Struck by a sudden need to justify what I do, I jotted down why I think our heritage is worth protecting. Here’s what I came up with.
This may sound like a slightly strange question for someone to pose who’s writing a blog about marketing museums and heritage attractions. But when you’ve devoted the rest of your career to doing your utmost to help to preserve the world’s heritage then you do feel you’ve got to come up with some definitive answers.
I expect textbooks out there can come up with much more erudite responses than mine below, but here’s my own, personal take on it:
It Gives Us Our Identity
A huge part of what makes us what we are is our shared heritage. Take the English (and I’m one). We may be a bit insular (we’ll we’ve had over 1000 years of only meddling in European affairs when it suited us), but we’re fair (Parliamentary democracy), determined (WWII), sometimes brilliant (Industrial Revolution) and we never give up (Dunkirk).
All of these events have helped to shape our ‘national identity’ and it’s this sense of identity which glues us together. And in the same way national events bind us as a nation, so local events help to bind us together as communities.
The historic buildings that we seek to preserve and nurture are physical manifestations and reminders of our common heritage and can help us to tell the stories of these important events.
That’s just one reason they’re worth protecting.
It Gives Us a Sense of Pride
I was checking out the Museum of London the other month and I wandered past the following Henry James quote about London (surprise, surprise) from 1869:
‘It is not a pleasant place, it is not agreeable or cheerful or easy or exempt from rapproach. It is only magnificent.’
I’m not even from London, and although I’ve spent a significant proportion of my life living there, I don’t regard myself as a Londoner. But on reading this quote, I literally swelled with pride that an American writer should hold the capital of my country in such high esteem. And his quote achieved that effect even though he was writing about London almost 150 years ago!
It just underlines the role of history in investing us with a sense of pride – a pride in what our ancestors, who live on in our genes, achieved.
OK – not everything we’ve done has been a deserving of pride. Many of the motivations behind colonialism weren’t all that altruistic, let’s be frank. But there’s an awful lot to be proud of – our inventiveness, our tolerance, our creativeness and, sometimes, just our sheer bloody-mindedness.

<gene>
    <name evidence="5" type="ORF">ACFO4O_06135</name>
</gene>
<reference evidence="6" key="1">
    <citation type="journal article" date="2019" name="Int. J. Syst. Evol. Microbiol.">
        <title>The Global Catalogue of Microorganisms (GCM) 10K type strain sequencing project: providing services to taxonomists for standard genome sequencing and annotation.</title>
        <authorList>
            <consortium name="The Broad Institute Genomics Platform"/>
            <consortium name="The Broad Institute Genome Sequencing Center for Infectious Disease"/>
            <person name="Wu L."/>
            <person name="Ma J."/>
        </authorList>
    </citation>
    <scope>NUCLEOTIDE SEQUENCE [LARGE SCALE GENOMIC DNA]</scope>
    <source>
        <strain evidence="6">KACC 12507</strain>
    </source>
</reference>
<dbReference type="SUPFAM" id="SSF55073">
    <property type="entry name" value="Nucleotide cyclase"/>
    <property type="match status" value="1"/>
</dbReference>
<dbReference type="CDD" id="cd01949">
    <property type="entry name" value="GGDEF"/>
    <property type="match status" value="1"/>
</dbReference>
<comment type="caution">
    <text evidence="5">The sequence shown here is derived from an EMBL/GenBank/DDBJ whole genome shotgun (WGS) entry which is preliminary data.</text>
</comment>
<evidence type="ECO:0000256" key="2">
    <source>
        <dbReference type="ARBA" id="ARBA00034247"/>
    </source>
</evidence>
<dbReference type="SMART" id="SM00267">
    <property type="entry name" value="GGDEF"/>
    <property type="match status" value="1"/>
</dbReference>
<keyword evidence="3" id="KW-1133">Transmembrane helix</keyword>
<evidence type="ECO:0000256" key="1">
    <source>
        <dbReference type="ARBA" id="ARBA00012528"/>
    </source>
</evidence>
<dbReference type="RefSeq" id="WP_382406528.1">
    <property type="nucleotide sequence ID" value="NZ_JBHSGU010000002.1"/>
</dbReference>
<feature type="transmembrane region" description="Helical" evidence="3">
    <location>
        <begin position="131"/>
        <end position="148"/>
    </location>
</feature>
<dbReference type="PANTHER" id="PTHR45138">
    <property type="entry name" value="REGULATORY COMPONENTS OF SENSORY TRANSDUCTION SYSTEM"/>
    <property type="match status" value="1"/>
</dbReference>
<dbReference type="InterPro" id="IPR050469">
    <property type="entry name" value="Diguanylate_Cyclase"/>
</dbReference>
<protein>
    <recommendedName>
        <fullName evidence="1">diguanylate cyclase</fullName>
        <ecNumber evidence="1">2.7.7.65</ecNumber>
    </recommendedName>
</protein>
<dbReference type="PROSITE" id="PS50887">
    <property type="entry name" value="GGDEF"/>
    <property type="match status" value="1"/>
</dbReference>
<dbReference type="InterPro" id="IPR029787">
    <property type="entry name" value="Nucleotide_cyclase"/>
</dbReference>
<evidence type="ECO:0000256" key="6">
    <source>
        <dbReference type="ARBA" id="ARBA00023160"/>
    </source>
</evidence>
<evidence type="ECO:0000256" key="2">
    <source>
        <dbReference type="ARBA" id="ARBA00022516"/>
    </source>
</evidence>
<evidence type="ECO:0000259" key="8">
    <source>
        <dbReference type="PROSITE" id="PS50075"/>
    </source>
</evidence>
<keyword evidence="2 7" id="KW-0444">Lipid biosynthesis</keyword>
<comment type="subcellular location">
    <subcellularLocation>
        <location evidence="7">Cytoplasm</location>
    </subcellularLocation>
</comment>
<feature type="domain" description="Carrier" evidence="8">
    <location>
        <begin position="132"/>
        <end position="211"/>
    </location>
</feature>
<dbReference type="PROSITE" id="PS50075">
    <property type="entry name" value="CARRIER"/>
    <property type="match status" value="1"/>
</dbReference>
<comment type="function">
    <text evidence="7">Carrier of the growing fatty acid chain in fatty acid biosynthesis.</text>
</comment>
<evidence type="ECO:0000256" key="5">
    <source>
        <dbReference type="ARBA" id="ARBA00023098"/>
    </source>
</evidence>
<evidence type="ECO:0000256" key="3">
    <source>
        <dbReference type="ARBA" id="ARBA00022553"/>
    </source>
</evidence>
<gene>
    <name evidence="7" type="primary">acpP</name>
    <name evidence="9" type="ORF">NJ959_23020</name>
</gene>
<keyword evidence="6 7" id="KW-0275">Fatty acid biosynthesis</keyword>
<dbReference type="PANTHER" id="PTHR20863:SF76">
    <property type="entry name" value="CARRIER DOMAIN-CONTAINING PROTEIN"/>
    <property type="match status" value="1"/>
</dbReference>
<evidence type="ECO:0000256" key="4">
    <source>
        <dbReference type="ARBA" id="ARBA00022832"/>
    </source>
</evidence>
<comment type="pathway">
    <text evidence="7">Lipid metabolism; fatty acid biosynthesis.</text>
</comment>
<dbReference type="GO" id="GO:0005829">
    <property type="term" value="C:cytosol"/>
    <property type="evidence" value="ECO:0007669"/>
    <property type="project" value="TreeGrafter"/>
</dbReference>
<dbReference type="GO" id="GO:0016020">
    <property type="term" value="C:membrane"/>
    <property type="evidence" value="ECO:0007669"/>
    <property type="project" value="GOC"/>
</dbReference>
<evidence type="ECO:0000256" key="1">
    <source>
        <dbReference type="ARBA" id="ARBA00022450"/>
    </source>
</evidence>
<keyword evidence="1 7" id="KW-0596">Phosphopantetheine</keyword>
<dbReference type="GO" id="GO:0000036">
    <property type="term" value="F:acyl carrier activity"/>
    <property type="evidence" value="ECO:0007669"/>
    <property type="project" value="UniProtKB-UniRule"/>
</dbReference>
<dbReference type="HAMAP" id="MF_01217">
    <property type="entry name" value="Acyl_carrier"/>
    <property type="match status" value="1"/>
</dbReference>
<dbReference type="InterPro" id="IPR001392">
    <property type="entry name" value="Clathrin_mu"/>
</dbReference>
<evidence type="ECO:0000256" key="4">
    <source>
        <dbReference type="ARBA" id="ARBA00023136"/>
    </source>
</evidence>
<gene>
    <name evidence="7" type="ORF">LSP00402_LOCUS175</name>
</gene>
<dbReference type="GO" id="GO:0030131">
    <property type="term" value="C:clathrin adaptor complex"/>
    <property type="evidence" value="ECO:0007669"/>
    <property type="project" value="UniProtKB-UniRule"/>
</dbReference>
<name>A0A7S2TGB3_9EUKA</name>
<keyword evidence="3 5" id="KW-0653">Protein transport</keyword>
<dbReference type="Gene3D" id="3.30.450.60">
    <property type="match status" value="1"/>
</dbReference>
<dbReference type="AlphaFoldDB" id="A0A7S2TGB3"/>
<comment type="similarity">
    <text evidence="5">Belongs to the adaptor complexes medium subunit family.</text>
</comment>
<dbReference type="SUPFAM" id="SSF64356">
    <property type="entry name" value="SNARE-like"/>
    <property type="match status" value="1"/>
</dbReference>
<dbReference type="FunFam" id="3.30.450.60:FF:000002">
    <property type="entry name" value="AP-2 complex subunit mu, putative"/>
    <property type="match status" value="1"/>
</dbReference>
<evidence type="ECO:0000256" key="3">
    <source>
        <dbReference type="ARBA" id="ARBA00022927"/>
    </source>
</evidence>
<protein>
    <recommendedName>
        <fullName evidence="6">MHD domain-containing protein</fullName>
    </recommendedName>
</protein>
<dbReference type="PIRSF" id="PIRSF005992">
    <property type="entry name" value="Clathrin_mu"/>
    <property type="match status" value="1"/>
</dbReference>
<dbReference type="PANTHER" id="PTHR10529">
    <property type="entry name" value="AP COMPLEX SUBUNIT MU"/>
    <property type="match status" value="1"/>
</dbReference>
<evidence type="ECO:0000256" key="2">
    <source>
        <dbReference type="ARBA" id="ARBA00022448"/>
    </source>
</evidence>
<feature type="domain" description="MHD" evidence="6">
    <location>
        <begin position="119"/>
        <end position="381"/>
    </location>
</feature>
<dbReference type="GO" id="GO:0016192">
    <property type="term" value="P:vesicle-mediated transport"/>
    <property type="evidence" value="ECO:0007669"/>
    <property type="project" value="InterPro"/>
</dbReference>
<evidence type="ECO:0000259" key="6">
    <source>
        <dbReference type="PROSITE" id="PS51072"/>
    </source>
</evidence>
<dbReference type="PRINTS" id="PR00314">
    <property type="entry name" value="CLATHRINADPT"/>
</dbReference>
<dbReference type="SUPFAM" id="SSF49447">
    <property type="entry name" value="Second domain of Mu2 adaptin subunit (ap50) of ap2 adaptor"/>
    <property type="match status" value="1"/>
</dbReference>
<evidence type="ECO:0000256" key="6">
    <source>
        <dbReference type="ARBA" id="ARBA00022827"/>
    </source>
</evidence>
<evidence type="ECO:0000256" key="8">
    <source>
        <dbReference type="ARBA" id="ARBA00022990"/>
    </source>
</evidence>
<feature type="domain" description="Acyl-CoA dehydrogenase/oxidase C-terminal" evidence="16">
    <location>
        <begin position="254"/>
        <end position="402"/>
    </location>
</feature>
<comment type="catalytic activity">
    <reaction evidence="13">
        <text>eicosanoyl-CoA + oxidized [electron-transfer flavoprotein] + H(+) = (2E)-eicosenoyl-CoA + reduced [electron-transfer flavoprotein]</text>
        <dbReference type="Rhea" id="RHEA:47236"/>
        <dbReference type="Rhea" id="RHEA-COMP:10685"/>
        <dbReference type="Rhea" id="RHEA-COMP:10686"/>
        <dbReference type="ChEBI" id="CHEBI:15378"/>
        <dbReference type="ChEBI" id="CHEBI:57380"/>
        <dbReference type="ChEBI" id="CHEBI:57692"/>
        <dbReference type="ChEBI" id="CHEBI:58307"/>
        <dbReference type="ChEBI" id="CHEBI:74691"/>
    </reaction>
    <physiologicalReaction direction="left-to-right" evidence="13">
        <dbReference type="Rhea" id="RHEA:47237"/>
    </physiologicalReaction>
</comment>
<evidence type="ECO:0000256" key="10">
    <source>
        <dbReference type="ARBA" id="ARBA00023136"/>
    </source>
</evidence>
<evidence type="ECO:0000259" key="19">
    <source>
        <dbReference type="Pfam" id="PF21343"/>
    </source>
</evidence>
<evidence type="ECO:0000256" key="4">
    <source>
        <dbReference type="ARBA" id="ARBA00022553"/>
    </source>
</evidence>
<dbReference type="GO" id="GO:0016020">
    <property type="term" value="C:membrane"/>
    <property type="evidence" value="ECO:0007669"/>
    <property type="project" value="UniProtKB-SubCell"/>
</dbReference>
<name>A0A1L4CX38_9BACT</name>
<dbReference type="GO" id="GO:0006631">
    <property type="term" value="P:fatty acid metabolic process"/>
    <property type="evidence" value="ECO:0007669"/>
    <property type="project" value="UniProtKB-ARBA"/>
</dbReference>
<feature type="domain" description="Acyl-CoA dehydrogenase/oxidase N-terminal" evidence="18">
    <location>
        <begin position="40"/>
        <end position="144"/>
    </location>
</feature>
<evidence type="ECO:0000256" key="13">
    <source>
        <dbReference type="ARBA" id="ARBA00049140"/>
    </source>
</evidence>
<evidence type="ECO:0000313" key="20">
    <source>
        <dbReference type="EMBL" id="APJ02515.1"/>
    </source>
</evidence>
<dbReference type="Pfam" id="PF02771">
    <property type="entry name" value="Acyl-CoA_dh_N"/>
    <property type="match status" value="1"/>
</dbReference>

And when I walk past a magnificent edifice like Gloucester Cathedral, the Tower of London or even Clifton Suspension Bridge, it gives me a surge of pride to think – ‘my ancestors created that.’
It Inspires and Teaches
I don’t know about you but history inspires me to better things all the time – often by putting my own problems into perspective. When you’ve been reading about a man who was locked up alone in a Korean POW Camp for 19 months in dark, damp conditions, with no exercise, no stimulation and, on most days, no facilities other than the corner of his cell (all recounted in the book below), the fact that Asda have turned up at your door with a couple of unsuitable substitutions sort of pales into insignificance.
I constantly marvel at the achievements of our ancestors, their bravery, their perseverance and their resourcefulness. There’s plenty that they can teach us in these ‘I want to be famous, as long as it’s not too much effort’ times.
And to understand the present, it’s important to understand the past. The problems in Northern Ireland? You need to go back to at least the 17th century and probably before. The Middle East Crisis? The 19th century at least but probably the Old Testament would be a better starting point.
The past helps to give the present context and is an indispensable tool in understanding it.
Because It Makes Our World a More Beautiful and Entertaining Place
On the whole, our heritage enhances our world and makes it a more beautiful place – whether it be the brooding power of an ancient stone circle, the romanticism of a tumbledown castle or the prosperous handsomeness of a Victorian warehouse.
But the thing that most attracted me to history as a child, and something that should never be overlooked, is it’s sheer capacity for escapism and entertainment. These two factors are important safety valves in our increasingly stressed society.
Our heritage is often the source of a rollicking good story. And that, for me, is reason enough for preserving it, as a story without context is not anywhere near as much fun.
So that’s how I justify what I do to myself, and others if they ask. I’m sure you’ve got your own reasons for working in this industry, which I’d encourage you to share.
But I think it’s important to think through why history is important when you’re approaching the challenge of how to interpret your own attraction.
When I’m approaching a project, I think about how this attraction can help to glue the community together. How can it evoke a sense of communal pride. About the lessons that it has to teach. And about the fabulous tales that it has to tell.